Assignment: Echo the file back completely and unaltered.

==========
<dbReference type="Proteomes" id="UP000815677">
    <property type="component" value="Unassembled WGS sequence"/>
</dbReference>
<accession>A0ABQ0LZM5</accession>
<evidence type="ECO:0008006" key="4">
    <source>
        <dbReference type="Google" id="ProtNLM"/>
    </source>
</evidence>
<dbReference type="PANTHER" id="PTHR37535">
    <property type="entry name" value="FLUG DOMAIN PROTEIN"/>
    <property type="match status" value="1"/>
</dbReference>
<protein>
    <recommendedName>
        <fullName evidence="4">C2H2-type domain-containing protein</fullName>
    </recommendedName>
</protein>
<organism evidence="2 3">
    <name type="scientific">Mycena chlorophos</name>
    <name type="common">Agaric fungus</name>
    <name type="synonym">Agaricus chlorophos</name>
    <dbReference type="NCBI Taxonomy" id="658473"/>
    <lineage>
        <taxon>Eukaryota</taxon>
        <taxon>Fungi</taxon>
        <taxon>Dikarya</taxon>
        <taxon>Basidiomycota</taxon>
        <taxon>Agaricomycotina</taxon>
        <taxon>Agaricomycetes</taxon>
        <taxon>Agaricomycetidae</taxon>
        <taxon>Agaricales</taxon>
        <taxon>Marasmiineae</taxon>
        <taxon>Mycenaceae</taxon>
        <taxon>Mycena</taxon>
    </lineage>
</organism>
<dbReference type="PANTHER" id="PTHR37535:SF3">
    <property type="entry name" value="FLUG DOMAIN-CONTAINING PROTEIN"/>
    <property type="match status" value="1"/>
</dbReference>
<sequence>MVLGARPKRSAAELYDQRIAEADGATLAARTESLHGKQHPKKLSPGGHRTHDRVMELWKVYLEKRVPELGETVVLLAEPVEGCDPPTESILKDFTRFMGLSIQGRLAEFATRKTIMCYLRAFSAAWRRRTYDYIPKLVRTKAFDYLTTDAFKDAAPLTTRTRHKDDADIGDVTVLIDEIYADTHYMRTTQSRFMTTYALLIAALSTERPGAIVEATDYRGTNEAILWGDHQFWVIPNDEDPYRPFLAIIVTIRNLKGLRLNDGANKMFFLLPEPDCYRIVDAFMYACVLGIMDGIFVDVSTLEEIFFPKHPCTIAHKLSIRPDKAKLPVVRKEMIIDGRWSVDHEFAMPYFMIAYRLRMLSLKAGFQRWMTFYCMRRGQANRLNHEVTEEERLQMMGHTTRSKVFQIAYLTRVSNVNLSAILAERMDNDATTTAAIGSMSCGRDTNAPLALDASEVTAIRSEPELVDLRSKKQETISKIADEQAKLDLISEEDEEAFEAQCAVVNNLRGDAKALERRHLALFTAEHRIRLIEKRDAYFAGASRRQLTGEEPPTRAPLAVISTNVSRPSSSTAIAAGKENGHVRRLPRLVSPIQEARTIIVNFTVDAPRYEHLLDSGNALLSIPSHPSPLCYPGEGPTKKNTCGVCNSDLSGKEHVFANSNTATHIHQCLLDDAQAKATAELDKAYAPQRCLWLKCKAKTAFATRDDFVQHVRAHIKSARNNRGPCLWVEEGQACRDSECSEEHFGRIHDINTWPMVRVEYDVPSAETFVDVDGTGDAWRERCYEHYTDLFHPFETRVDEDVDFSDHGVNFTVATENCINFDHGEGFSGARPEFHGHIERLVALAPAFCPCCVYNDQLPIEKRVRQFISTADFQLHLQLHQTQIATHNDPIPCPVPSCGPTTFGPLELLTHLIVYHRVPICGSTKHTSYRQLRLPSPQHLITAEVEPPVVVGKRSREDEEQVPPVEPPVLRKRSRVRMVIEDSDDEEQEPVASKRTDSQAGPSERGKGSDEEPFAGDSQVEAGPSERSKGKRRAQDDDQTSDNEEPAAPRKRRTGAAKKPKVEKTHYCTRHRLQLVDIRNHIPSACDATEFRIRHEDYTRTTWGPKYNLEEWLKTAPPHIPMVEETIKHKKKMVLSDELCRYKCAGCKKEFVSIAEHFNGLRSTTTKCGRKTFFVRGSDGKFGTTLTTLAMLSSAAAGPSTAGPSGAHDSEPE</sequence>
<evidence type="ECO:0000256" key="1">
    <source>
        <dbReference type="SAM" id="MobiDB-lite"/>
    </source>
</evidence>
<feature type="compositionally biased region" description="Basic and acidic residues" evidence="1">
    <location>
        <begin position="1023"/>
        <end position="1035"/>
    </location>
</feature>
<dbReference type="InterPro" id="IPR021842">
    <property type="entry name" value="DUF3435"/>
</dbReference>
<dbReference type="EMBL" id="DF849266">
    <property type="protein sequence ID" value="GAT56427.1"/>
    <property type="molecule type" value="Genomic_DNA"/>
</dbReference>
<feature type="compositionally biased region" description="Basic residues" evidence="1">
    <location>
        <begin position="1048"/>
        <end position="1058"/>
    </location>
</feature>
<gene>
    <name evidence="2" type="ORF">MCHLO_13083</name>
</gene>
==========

<dbReference type="Proteomes" id="UP000815677">
    <property type="component" value="Unassembled WGS sequence"/>
</dbReference>
<accession>A0ABQ0LZM5</accession>
<evidence type="ECO:0008006" key="4">
    <source>
        <dbReference type="Google" id="ProtNLM"/>
    </source>
</evidence>
<dbReference type="PANTHER" id="PTHR37535">
    <property type="entry name" value="FLUG DOMAIN PROTEIN"/>
    <property type="match status" value="1"/>
</dbReference>
<protein>
    <recommendedName>
        <fullName evidence="4">C2H2-type domain-containing protein</fullName>
    </recommendedName>
</protein>
<organism evidence="2 3">
    <name type="scientific">Mycena chlorophos</name>
    <name type="common">Agaric fungus</name>
    <name type="synonym">Agaricus chlorophos</name>
    <dbReference type="NCBI Taxonomy" id="658473"/>
    <lineage>
        <taxon>Eukaryota</taxon>
        <taxon>Fungi</taxon>
        <taxon>Dikarya</taxon>
        <taxon>Basidiomycota</taxon>
        <taxon>Agaricomycotina</taxon>
        <taxon>Agaricomycetes</taxon>
        <taxon>Agaricomycetidae</taxon>
        <taxon>Agaricales</taxon>
        <taxon>Marasmiineae</taxon>
        <taxon>Mycenaceae</taxon>
        <taxon>Mycena</taxon>
    </lineage>
</organism>
<dbReference type="PANTHER" id="PTHR37535:SF3">
    <property type="entry name" value="FLUG DOMAIN-CONTAINING PROTEIN"/>
    <property type="match status" value="1"/>
</dbReference>
<sequence>MVLGARPKRSAAELYDQRIAEADGATLAARTESLHGKQHPKKLSPGGHRTHDRVMELWKVYLEKRVPELGETVVLLAEPVEGCDPPTESILKDFTRFMGLSIQGRLAEFATRKTIMCYLRAFSAAWRRRTYDYIPKLVRTKAFDYLTTDAFKDAAPLTTRTRHKDDADIGDVTVLIDEIYADTHYMRTTQSRFMTTYALLIAALSTERPGAIVEATDYRGTNEAILWGDHQFWVIPNDEDPYRPFLAIIVTIRNLKGLRLNDGANKMFFLLPEPDCYRIVDAFMYACVLGIMDGIFVDVSTLEEIFFPKHPCTIAHKLSIRPDKAKLPVVRKEMIIDGRWSVDHEFAMPYFMIAYRLRMLSLKAGFQRWMTFYCMRRGQANRLNHEVTEEERLQMMGHTTRSKVFQIAYLTRVSNVNLSAILAERMDNDATTTAAIGSMSCGRDTNAPLALDASEVTAIRSEPELVDLRSKKQETISKIADEQAKLDLISEEDEEAFEAQCAVVNNLRGDAKALERRHLALFTAEHRIRLIEKRDAYFAGASRRQLTGEEPPTRAPLAVISTNVSRPSSSTAIAAGKENGHVRRLPRLVSPIQEARTIIVNFTVDAPRYEHLLDSGNALLSIPSHPSPLCYPGEGPTKKNTCGVCNSDLSGKEHVFANSNTATHIHQCLLDDAQAKATAELDKAYAPQRCLWLKCKAKTAFATRDDFVQHVRAHIKSARNNRGPCLWVEEGQACRDSECSEEHFGRIHDINTWPMVRVEYDVPSAETFVDVDGTGDAWRERCYEHYTDLFHPFETRVDEDVDFSDHGVNFTVATENCINFDHGEGFSGARPEFHGHIERLVALAPAFCPCCVYNDQLPIEKRVRQFISTADFQLHLQLHQTQIATHNDPIPCPVPSCGPTTFGPLELLTHLIVYHRVPICGSTKHTSYRQLRLPSPQHLITAEVEPPVVVGKRSREDEEQVPPVEPPVLRKRSRVRMVIEDSDDEEQEPVASKRTDSQAGPSERGKGSDEEPFAGDSQVEAGPSERSKGKRRAQDDDQTSDNEEPAAPRKRRTGAAKKPKVEKTHYCTRHRLQLVDIRNHIPSACDATEFRIRHEDYTRTTWGPKYNLEEWLKTAPPHIPMVEETIKHKKKMVLSDELCRYKCAGCKKEFVSIAEHFNGLRSTTTKCGRKTFFVRGSDGKFGTTLTTLAMLSSAAAGPSTAGPSGAHDSEPE</sequence>
<evidence type="ECO:0000256" key="1">
    <source>
        <dbReference type="SAM" id="MobiDB-lite"/>
    </source>
</evidence>
<feature type="compositionally biased region" description="Basic and acidic residues" evidence="1">
    <location>
        <begin position="1023"/>
        <end position="1035"/>
    </location>
</feature>
<dbReference type="InterPro" id="IPR021842">
    <property type="entry name" value="DUF3435"/>
</dbReference>
<dbReference type="EMBL" id="DF849266">
    <property type="protein sequence ID" value="GAT56427.1"/>
    <property type="molecule type" value="Genomic_DNA"/>
</dbReference>
<feature type="compositionally biased region" description="Basic residues" evidence="1">
    <location>
        <begin position="1048"/>
        <end position="1058"/>
    </location>
</feature>
<gene>
    <name evidence="2" type="ORF">MCHLO_13083</name>
</gene>